A company with an annual revenue greater than the GDPs of Kenya and Bolivia, combined, is basically telling the market that if it can’t be a flexible purpose corporation, then their investors better be flexible.
These companies are not alone. B Corporation has registered 350 corporations that meet “comprehensive and transparent social and environmental performance standards,” and this year Maryland and Vermont became the first states in the country to establish “for benefit corporations.”
There has also been an increase in collaboration between businesses and nonprofits, in what the Harvard Business Review recently deemed “Hybrid Value Chains.”
An FPC takes this concept to a new level. The FPC working group conferred with the Securities Exchange Commission, the New York Stock Exchange and the Nasdaq to insure FPCs are recognized by all three. This recognition provides unparalleled legitimacy.
Secondly, in a classically Californian manner, FPC development is open platform. The working group stressed transparency over protocol, meaning that anyone can develop the standards for an FPC. B Lab, UL Environment, and the Global Impact Investing Rating System (GIIRS) were mentioned in the panel as examples of standards developers whose input would be welcome.
Thirdly, this bill is not just for upstarts, as existing companies can “convert” to being flexible purpose corporations. Companies that currently profit from sustainability are the most likely candidates for conversion to FPCs.
It's doubtful that customers will encourage firms to make the switch, and shareholders aren't expected to be a major force in pushing for conversions either. Autodesk CEO Bass pointed out, “Ninety percent of my shareholders are institutional investors, and 99 percent of them want to make money in a short time period.”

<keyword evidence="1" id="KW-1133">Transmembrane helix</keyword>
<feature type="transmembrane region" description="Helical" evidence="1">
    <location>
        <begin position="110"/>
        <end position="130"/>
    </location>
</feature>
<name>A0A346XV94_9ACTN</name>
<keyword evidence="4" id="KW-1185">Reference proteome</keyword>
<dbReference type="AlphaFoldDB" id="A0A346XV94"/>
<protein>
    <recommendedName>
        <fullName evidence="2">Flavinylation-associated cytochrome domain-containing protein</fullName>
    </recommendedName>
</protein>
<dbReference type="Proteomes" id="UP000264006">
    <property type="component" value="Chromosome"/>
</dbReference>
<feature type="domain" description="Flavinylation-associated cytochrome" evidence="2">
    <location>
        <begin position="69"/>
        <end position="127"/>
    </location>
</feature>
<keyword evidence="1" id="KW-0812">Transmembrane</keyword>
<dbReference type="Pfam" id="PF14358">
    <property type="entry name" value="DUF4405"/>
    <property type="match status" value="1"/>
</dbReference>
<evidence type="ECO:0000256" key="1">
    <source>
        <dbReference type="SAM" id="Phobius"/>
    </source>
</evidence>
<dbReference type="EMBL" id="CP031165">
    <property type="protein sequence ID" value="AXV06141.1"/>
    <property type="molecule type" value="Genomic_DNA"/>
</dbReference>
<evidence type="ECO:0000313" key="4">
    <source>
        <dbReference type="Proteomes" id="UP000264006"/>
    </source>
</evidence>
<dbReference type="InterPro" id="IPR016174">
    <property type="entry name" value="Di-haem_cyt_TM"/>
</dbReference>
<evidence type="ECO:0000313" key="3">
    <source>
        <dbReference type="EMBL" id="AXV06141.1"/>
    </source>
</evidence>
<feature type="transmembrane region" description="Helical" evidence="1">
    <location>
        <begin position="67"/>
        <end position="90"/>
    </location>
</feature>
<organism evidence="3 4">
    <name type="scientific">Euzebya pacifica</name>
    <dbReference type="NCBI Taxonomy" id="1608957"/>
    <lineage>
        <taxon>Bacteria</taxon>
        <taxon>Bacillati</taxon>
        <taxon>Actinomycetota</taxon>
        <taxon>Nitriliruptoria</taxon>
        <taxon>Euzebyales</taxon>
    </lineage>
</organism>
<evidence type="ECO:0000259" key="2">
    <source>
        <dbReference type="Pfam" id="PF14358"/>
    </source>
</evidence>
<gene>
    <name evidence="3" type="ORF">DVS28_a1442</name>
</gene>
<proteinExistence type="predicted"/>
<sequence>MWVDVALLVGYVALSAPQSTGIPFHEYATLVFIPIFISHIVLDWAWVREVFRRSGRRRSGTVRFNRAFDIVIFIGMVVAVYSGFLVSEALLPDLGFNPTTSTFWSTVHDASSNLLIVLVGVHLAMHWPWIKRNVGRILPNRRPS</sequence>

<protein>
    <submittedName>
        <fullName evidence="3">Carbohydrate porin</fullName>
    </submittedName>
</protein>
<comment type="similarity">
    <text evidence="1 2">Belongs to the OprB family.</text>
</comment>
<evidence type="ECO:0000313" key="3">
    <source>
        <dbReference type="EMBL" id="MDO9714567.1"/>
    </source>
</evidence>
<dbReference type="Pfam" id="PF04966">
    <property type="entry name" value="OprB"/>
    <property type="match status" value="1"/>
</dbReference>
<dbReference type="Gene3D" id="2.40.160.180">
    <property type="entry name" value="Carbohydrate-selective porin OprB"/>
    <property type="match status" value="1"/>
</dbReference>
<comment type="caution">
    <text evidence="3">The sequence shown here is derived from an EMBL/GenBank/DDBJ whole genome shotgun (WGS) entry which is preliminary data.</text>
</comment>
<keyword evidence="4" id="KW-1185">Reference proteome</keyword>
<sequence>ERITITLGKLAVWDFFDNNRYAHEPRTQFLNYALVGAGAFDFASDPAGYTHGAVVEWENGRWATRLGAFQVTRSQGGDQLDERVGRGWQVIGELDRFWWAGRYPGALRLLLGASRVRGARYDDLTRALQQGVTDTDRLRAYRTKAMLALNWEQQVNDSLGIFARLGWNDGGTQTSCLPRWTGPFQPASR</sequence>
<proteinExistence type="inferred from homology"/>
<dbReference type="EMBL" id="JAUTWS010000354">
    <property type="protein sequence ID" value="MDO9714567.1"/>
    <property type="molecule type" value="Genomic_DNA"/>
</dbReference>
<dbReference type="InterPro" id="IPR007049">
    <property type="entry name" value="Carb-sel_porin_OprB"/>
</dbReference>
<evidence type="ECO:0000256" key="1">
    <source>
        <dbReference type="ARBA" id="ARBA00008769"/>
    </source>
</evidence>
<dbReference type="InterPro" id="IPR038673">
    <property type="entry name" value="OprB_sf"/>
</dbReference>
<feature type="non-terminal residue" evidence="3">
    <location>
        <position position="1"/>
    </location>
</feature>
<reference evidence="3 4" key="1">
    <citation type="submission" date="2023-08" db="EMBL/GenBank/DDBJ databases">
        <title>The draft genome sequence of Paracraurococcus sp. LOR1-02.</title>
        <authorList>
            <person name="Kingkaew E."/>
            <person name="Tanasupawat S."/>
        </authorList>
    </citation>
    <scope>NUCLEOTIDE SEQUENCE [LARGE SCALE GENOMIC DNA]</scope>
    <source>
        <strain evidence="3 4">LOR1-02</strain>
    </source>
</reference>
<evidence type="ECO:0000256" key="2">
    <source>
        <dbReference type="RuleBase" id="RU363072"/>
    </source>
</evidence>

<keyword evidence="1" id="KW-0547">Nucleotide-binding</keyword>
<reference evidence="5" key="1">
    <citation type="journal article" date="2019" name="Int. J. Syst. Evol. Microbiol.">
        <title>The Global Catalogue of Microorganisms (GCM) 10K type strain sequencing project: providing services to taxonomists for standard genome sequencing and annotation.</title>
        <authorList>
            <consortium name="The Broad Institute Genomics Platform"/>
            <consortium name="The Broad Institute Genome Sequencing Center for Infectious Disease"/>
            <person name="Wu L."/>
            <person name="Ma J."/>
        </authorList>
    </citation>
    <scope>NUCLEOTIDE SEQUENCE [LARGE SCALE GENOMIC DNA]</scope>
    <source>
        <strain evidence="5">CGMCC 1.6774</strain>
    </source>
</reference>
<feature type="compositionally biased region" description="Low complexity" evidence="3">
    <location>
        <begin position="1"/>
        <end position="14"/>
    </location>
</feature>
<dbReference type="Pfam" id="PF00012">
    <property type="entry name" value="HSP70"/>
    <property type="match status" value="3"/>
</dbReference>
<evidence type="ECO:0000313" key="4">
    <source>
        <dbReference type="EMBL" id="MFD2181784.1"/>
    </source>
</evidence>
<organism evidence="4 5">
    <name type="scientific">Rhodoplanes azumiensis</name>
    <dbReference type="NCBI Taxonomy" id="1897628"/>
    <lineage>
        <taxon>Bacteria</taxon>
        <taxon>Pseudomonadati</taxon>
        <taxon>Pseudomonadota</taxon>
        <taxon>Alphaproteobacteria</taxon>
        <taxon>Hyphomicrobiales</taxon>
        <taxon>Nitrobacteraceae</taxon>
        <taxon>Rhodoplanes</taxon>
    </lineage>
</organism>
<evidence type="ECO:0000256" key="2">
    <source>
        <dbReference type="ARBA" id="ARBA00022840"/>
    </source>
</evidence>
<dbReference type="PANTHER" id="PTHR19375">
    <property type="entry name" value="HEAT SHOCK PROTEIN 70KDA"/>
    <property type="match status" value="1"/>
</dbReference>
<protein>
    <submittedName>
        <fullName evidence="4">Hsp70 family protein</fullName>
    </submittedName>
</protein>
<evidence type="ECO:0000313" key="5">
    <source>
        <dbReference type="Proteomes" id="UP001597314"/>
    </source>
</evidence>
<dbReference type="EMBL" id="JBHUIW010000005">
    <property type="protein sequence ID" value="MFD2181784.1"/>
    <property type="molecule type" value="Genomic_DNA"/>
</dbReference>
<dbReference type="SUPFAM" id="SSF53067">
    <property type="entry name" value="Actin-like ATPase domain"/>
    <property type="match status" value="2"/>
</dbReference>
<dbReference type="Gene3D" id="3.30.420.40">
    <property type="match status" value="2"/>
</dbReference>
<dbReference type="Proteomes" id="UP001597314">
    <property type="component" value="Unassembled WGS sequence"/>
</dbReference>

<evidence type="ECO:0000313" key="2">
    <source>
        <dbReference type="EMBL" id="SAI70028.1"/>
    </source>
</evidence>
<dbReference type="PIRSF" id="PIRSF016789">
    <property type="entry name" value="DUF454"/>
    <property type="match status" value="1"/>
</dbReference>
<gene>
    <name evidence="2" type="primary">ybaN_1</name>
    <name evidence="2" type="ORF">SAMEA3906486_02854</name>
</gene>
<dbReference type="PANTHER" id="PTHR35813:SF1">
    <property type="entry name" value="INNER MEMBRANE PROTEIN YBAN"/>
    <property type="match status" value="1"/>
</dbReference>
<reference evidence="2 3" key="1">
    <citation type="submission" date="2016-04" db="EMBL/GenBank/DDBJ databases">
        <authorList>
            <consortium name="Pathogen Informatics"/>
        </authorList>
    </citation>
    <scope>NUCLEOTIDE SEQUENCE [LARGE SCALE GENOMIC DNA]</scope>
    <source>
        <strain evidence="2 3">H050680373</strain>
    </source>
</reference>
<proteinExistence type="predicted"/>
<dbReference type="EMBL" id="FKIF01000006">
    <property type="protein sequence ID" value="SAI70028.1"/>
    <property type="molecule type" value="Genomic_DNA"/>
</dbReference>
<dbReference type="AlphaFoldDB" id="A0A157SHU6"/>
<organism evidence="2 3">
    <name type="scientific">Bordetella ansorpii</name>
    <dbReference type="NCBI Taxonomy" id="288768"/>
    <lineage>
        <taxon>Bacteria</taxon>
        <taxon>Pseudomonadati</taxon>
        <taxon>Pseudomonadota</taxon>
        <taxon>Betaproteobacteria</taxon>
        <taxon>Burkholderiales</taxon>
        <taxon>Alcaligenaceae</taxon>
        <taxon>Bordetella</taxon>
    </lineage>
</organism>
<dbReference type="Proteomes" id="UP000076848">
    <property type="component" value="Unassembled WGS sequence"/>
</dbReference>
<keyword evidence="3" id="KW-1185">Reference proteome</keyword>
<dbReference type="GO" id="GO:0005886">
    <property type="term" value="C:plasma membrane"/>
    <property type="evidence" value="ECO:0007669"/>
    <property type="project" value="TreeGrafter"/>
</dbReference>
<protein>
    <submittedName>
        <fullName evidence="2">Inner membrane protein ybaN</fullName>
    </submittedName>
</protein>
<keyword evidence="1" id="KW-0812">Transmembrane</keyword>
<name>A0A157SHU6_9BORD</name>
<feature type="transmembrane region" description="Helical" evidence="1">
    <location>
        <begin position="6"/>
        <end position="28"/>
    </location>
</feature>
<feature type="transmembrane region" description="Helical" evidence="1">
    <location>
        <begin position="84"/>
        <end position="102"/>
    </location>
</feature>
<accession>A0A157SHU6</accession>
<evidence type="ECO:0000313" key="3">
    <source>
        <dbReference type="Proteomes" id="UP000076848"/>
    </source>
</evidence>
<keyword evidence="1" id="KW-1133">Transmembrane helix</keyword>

But employees are likely to play an important role. Ask new graduates which they'd prefer to work for -- a standard company or a flexible purpose corporation that puts environmental stewardship on par with fiduciary duty -- and they'd pick the latter. If behavior patterns on workplace issues hold true, the new employees will nudge coworkers toward the same view and as talent becomes increasingly critical in a creative economy, companies will be forced to respond.
Many of the members of the audience attending the panel on FPCs were excited at the prospect of a new form of corporation, but skeptical, like me, that the bill would clear the California legislature.
Bass noted, however, that the bill has elements that appeal to lawmakers of various stripes. Progressives will love the expected societal benefits and fiscal conservatives will welcome the prospect of private enterprise solving social challenges, instead of making Big Government bigger.
Corporations have been around since the 1600s -- not long by nature’s standards. In this short span they have been deified, vilified, modeled and mocked. Recent books such as "The Corporation" by Joel Bakan and "Eminent Corporations" by Andrew Simms and David Boyle have been less than flattering.
But that narrative can change. Like anything in nature, corporations will evolve and adapt to new circumstances. The strength of a market, like the resilience of an ecosystem, improves with increased diversity. If SB1463 passes, there could be hope for us yet. And we will have lawyers to thank for it.
Image CC licensed by Flickr user eBeam.